Although it is considered a poor man’s dish, couscous symbolizes good luck and prosperity, says Perez-Rubin, and so it is a favorite for holidays and family celebrations. Moroccan Jews eat a seven-vegetable couscous on Rosh Hashanah topped with tanzia, a sweet stew of dried fruit, nuts and onion. Other North African communities decorate their holiday couscous with dried fruit and saffron. For Shavuot, Tunisian Jews mix a coarser, unsifted couscous with milk, sugar and cinnamon, while Algerians use milk and green fava. There is even dessert couscous: Tunisian farka cake is made with layers of couscous and dates, nuts and cinnamon, all steamed together, then drizzled with sugar syrup.

“Couscous is versatile,” says Perez-Rubin. “It takes form and changes according to the occasion.”

Recipe

Butternut Squash, Chickpea and Turmeric Couscous
Serves 6

This simple Tunisian dish is served with a stew of butternut squash or pumpkin, potato, carrots and chickpeas and cooked with a little turmeric. It’s fat free, the vegetables are high in carbs, the chickpeas provide protein and the whole wheat couscous is full of fiber. The combination helps you stay full for a long time, making it an ideal dish for the seudah mafseket, the pre-fast meal of Yom Kippur.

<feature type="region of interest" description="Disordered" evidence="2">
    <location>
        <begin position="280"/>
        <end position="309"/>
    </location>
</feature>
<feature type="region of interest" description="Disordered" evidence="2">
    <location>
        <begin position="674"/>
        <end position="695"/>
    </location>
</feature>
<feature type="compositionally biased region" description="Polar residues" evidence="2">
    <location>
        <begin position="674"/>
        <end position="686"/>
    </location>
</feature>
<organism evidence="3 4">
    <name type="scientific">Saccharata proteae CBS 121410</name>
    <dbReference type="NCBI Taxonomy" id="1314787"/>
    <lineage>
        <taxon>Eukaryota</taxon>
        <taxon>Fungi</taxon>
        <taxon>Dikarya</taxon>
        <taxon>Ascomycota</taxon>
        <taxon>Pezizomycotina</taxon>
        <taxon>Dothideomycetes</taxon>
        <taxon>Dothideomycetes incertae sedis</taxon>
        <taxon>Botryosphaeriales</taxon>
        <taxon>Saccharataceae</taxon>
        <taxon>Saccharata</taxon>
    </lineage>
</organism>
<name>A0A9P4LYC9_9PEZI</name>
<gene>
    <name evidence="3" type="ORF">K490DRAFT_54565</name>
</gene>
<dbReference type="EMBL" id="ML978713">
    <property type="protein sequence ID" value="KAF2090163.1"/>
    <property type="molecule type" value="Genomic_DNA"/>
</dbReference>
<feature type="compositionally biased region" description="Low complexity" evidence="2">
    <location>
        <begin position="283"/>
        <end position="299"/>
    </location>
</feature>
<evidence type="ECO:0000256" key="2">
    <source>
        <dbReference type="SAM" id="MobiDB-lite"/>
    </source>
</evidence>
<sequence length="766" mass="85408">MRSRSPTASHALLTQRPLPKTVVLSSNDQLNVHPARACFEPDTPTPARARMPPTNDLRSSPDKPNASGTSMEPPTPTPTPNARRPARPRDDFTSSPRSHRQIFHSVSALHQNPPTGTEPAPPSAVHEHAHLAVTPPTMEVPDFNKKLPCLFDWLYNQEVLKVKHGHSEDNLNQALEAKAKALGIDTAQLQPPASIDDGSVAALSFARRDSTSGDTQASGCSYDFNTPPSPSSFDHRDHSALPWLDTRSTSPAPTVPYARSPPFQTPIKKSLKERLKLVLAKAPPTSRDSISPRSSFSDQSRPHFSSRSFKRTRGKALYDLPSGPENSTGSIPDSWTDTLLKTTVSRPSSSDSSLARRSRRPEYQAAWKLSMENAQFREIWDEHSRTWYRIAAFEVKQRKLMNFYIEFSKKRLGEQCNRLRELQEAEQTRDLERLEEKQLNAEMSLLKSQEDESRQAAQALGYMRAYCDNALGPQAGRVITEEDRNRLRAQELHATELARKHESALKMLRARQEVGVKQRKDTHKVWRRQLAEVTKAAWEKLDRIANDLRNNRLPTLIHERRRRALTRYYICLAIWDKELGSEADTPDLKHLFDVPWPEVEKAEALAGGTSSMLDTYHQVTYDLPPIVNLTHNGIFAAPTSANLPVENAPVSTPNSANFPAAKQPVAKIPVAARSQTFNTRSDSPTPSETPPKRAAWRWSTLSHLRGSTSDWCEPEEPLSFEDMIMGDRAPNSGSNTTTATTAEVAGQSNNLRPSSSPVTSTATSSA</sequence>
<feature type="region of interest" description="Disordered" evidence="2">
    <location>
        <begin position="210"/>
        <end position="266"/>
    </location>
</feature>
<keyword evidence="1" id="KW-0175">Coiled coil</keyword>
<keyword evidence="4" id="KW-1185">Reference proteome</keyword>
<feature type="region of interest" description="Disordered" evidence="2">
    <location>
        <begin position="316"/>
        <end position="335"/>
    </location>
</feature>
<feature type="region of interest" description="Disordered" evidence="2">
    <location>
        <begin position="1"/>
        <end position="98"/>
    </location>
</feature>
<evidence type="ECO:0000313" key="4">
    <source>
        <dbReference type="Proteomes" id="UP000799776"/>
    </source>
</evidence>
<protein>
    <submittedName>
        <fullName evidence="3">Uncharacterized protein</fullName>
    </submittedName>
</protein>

Stew Ingredients
2 quarts vegetable stock
2 potatoes, peeled and cut into 2-inch cubes
3 carrots, peeled and cut into 2-inch sections
1 yellow onion, quartered
 1 cup cooked or canned chickpeas
1 butternut squash, peeled, cut into large chunks
2 zucchinis, cut into 2-inch sections
3 celery stalks, cut into 2-inch slices
1 small bunch cilantro, chopped
1 tablespoon grated fresh turmeric root or 1 teaspoon turmeric powder
salt to taste

Couscous Ingredients
1 ½ cups whole wheat couscous
1 ½ teaspoons salt


Directions

1| In a large pot over medium-high heat, bring vegetable stock to boil. 2| Add the rest of the ingredients, except for salt, bring to boil, then reduce heat to low. 3| Cover and cook for 1 hour, until all vegetables are tender. Add salt to taste. 4| Prepare couscous according to package directions. 5| In each bowl put a few tablespoons of couscous, top with vegetables and chickpeas with some of the stock and serve.

No Comments

Post A Comment